Not too far in the past, brand stewards—specifically CEOs—could get away with just paying lip service to the notion of a fully optimized digital corporation.
And while we’re still years away from a mature and fully integrated marketing and advertising technology ecosystem, there is definitely enough momentum being generated that soon low-tech CEOs will no longer have cover to hide.
In the past couple of years, several major trends have converged to create progress that can’t be held back. They are: cloud-based marketing automation technology, programmatic-based media buying, audience targeting, maturation of social media and Web-based video, advances in personalization and addressable advertising via data management platforms, cross-channel attribution modeling and measurement.
What this ultimately means is that the digital transformation is here. Your competitors know it. Your employees may know it. If you are a CEO who is either actively or passively stymieing fully optimized digital implementation, you are committing nothing short of malfeasance relating to your fiduciary duty to your board, your staffers and to your shareholders.
Recent research from Gartner clearly indicates that there are many executives dragging their heels. While growth is cited as a top priority for CEOs, only 22 percent listed technology as a key focus.
Gartner also predicts that by 2017, CMOs will be spending more on IT than their CIO counterparts. Marketing is now a fundamental engine of IT spending with no indications that this trend will abate anytime soon. What this also clearly reveals is the need for CMOs and CIOs to develop close, strategic working partnerships that will create a whole-is-greater scenario where both marketing and IT become joint owners of goals and outcomes.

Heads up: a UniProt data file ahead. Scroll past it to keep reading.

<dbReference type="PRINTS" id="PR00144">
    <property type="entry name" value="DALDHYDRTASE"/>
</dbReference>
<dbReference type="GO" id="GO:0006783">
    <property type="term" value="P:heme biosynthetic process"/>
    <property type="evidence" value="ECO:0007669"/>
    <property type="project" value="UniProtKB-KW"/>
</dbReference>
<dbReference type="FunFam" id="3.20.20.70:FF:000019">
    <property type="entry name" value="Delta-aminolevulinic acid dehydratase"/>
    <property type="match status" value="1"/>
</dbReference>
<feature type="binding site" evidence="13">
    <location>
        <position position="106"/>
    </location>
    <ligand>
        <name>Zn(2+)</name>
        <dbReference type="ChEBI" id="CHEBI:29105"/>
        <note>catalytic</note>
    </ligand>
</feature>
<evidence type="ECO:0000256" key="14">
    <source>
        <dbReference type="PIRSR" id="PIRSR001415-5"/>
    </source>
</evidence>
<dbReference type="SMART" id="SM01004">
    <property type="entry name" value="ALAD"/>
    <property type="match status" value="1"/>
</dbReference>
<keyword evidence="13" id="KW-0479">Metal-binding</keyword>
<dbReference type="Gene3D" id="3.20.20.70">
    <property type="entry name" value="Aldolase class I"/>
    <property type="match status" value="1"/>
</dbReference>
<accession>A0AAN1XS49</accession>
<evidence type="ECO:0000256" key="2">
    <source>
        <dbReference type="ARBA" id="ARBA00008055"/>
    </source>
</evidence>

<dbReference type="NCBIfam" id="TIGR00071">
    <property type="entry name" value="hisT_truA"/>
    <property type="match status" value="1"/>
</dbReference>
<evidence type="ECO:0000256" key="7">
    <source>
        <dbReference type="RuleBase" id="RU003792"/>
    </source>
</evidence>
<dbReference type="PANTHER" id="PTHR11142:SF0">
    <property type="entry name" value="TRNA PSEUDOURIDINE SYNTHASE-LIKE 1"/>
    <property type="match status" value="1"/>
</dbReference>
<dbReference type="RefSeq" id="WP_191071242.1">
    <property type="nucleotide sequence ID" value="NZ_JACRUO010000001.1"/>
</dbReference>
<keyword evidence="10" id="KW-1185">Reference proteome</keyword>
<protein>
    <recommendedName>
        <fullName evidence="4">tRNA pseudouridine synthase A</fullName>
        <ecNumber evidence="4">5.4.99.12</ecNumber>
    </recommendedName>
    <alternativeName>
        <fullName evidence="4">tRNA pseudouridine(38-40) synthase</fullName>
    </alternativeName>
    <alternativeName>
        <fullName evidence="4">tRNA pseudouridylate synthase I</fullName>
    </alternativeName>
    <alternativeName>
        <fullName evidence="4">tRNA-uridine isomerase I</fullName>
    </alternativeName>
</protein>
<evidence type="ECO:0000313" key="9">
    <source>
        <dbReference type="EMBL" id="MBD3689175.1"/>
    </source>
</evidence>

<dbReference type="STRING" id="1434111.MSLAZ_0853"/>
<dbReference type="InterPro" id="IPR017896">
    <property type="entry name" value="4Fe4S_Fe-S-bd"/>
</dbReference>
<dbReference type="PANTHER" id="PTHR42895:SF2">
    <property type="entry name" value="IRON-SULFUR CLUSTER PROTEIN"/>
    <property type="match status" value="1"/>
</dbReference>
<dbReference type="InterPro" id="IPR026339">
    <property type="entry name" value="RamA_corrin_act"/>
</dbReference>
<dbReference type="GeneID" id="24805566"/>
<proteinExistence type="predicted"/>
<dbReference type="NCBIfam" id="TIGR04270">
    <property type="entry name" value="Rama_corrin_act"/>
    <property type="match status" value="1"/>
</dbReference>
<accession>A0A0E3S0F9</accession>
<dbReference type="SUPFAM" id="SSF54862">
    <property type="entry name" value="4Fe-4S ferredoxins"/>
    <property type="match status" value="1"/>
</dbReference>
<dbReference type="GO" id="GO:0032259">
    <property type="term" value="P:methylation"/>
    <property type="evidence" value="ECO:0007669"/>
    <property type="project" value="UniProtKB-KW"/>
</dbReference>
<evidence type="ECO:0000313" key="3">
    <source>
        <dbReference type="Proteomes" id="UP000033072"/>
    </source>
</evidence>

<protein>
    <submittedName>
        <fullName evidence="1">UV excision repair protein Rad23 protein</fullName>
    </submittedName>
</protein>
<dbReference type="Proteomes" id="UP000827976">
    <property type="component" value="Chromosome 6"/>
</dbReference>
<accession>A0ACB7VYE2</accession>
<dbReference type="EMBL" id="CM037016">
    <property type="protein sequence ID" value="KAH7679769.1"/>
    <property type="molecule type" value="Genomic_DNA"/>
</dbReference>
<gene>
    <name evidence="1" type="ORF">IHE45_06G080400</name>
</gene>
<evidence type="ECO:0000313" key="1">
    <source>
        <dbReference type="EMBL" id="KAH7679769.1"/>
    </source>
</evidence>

In order for that to happen at a pace that will maximize potential, the CEO must lay down the law of cross-functional organization, otherwise legacy attitudes and fear will keep these fiefdoms from becoming team players.
When it comes to cross-functional technology integration, the wait and see approach no longer cuts it. Chances are that some of your competitors already have it in place, which means they’re learning how to market better, smarter and faster than you.
The enthusiasm and willingness to evolve and embrace a new way of doing things in this new age of the customer is essential.
Your customer needs to drive all of your technology decisions. Learn the expectations of today’s consumers and how you can best make them happy. Focus on finding efficient, more impactful ways to serve and engage them. Map what your customer needs and wants and use that as a guide to what changes you need to make across the organization. In order to do this effectively, you will need to have a thorough understanding backed by data that is actionable, central and accessible. This will allow you to move forward faster without getting hung up on change management and the obstacles that come with traditional technology adoption.
Get started by bringing together the best and brightest in your organization. Embody and embrace a culture of change and innovation, and allow there to be space and opportunity for discussion and dissent. Actively search for people in your company who are tech savvy. Don’t minimize the impact these employees can have on the company. If you have to, go outside your organization and find people with fresh perspectives and different skill sets that ignite new energy and ideas. In fact, every CEO should ensure that his or her human resources team is tasked and empowered to reshape the personnel to meet the emerging demands of an increasingly digital organization.
This is an age of disruption. You want to be in a position where you’re anticipating the technology, its use and how it’s going to have an impact on the way business is today. Doing otherwise is likely a road to irrelevance, if not ruin.
Will Margiloff (@wmargiloff ) is CEO of IgnitionOne.